ORLANDO, Fla. -- A lawsuit filed by 20 states, including Florida, could change how the health care law is enforced.

  • 20 states, including Florida, involved in 'Obamacare' lawsuit
  • Lawsuit filed in February didn't gain much traction at the time
  • It would take away coverage for people with pre-existing conditions
  • Sen. Bill Nelson wants Gov. Rick Scott to withdraw Florida from suit 

If the lawsuit against the Patient Protection and Affordable Care Act is successful, it would, in effect, gut the nation's health care law and take the guarantee of coverage away from people with pre-existing conditions.

Democratic U.S. Sen. Bill Nelson was in Orlando on Monday and met with people with pre-existing conditions and discuss the impacts of the lawsuit.

When the 20-state lawsuit was first filed in February, it was seen as far-fetched by lawmakers on both sides of the aisle. The states, including Florida, wanted a judge to issue an order blocking the enforcement of the health care law, or "Obamacare" as it is also known as, as a whole.

It didn't get much attention at the time. But the lawsuit gained steam when the Trump administration said it supported a portion of the lawsuit.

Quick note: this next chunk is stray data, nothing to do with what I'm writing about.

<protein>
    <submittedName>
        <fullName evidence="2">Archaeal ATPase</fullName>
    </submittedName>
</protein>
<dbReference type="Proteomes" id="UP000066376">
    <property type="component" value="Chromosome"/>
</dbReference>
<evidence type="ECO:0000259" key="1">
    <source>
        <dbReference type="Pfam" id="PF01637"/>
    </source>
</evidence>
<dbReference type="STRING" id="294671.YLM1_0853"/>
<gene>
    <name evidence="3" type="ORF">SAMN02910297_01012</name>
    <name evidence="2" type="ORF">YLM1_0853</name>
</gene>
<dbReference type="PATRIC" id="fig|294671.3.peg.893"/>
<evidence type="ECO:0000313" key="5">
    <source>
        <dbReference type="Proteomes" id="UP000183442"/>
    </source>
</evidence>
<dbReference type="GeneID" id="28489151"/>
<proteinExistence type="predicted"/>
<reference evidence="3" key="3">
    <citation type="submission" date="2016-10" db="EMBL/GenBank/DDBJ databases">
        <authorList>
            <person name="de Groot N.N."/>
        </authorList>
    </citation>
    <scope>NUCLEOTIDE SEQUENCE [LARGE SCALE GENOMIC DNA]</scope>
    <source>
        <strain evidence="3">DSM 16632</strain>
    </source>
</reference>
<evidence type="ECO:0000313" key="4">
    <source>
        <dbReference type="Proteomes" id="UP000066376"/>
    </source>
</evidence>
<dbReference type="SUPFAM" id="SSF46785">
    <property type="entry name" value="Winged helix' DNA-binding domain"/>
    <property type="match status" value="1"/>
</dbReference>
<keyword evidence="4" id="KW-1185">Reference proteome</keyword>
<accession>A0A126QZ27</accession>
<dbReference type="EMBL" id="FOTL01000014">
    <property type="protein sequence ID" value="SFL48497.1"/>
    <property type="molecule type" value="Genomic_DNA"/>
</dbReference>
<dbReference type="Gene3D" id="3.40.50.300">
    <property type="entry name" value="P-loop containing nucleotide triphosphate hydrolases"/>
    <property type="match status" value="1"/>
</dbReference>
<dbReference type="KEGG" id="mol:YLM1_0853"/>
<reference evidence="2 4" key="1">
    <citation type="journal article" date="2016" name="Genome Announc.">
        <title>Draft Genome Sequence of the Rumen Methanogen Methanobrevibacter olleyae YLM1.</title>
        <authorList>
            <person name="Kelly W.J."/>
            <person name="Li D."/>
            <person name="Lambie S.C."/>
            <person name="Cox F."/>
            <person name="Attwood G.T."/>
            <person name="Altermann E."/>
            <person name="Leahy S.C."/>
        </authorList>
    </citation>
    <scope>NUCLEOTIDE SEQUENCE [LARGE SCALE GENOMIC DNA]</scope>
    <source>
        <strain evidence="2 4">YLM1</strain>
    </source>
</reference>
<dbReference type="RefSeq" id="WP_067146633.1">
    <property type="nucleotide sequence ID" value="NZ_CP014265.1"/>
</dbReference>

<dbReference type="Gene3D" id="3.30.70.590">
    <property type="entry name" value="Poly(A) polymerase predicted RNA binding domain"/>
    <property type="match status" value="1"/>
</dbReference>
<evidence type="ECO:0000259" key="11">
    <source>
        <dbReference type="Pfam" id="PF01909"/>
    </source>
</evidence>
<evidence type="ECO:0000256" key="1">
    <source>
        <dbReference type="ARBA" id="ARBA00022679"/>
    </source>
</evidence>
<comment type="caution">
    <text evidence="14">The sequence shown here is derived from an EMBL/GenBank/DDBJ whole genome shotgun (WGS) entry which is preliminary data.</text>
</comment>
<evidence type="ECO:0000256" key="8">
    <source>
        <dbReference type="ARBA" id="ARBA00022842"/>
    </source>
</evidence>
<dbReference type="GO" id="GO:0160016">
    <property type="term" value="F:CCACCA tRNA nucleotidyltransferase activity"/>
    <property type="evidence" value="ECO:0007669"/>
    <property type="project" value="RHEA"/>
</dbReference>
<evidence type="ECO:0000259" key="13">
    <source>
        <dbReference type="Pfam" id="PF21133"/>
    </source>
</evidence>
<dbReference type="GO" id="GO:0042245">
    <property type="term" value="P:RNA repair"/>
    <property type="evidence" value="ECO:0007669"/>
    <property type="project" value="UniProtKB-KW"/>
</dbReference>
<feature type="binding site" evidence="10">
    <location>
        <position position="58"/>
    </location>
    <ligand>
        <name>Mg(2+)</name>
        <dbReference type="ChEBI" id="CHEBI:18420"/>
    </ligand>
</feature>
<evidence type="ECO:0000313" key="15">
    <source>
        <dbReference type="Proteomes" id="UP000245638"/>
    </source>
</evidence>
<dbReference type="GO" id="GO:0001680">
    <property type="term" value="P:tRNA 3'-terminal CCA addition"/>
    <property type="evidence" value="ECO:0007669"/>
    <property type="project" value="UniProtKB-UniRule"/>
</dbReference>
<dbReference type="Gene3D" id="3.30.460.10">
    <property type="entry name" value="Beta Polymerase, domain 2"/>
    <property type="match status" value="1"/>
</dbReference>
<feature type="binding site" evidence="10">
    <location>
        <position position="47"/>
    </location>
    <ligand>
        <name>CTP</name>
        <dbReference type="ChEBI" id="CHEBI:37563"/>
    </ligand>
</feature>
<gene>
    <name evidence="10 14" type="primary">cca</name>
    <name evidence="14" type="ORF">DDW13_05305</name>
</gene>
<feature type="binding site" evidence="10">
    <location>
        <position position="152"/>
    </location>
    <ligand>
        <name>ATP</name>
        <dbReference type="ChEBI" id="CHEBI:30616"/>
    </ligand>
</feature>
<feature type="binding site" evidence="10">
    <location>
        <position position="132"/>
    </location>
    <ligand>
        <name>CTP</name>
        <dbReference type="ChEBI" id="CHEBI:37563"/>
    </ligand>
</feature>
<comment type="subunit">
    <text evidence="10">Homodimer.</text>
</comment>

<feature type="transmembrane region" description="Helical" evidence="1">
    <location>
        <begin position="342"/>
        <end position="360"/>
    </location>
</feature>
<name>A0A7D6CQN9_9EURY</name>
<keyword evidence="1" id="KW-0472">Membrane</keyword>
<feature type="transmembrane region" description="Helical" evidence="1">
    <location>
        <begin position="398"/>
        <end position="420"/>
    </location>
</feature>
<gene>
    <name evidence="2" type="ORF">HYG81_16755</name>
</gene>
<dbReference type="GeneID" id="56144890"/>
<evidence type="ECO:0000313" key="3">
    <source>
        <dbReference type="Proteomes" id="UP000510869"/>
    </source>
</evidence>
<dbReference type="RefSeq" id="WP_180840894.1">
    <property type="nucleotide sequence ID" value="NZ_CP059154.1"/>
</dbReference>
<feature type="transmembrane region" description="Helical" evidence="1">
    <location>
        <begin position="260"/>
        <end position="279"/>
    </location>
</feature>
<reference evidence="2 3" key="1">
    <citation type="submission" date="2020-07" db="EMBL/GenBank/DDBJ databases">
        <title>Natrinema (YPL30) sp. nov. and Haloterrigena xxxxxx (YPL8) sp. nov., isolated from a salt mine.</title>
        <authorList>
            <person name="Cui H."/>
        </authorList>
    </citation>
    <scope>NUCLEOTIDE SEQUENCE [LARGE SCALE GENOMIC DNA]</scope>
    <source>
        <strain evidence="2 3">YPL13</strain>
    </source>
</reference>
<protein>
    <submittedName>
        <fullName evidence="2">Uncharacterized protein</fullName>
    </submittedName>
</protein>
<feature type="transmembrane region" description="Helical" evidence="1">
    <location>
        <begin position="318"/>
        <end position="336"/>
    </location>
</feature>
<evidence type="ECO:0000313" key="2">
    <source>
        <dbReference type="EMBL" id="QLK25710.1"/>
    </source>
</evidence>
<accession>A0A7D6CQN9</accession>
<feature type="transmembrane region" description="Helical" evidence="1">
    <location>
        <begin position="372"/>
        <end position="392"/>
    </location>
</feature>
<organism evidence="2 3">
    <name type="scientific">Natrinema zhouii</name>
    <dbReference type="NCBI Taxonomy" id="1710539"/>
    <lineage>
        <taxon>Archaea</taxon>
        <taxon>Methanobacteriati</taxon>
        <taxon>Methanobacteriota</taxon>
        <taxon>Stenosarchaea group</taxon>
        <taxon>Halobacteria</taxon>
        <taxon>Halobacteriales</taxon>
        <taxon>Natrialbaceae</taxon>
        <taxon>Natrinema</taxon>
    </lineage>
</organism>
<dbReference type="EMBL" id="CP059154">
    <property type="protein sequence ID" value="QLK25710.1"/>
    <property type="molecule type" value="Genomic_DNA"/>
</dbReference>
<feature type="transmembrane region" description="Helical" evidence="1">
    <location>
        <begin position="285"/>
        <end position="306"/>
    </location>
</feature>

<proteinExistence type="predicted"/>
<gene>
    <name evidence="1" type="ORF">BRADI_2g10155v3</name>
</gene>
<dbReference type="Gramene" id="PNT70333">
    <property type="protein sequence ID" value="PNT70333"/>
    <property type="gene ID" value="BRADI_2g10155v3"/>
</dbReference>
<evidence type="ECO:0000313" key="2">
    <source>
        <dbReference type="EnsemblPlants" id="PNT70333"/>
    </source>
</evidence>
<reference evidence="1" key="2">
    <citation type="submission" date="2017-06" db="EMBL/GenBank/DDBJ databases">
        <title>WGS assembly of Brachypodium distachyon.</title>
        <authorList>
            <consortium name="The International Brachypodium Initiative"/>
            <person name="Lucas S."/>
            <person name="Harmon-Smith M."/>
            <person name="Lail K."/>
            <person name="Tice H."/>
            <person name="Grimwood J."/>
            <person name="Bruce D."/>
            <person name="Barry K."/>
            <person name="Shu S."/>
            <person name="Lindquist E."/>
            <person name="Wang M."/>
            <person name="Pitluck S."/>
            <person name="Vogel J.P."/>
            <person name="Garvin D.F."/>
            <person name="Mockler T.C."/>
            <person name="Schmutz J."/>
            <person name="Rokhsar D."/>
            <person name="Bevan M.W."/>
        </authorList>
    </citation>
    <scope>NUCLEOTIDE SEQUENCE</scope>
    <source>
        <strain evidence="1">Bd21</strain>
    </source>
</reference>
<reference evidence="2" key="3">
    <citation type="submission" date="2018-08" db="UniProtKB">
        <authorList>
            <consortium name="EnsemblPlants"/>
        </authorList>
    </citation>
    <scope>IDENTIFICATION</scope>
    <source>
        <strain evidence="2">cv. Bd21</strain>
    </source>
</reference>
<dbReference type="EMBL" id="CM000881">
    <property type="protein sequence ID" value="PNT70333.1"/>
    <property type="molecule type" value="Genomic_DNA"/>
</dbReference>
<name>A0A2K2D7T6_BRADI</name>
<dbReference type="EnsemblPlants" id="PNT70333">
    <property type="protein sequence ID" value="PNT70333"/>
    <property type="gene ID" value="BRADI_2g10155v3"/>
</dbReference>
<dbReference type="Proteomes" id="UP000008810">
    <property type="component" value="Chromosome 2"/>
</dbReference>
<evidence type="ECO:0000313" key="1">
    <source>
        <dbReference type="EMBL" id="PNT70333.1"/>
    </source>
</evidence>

The lawsuit, filed by Republican-led states, argued that the 2017 tax bill made the ACA's individual mandate unconstitutional, when it lowered the tax penalty to zero that a person must pay if he or she is not covered.

The Department of Justice responded to the suit, stating it agreed with Texas that the 2017 tax bill made the individual mandate unconstitutional, but the DOJ did not agree with dismantling the program altogether.

Instead, the DOJ said it only affects the ban on insurance companies denying coverage because of pre-existing conditions and said it should be struck down.  

Nelson sent a letter to Republican Gov. Rick Scott, asking him to withdraw Florida from the lawsuit. Nelson is running against Scott in his bid for Senate.

Florida is the top state when it comes to enrollment numbers with the Affordable Care Act. 

If the lawsuit does go through, it would affect nearly 8 million Floridians with pre-existing conditions.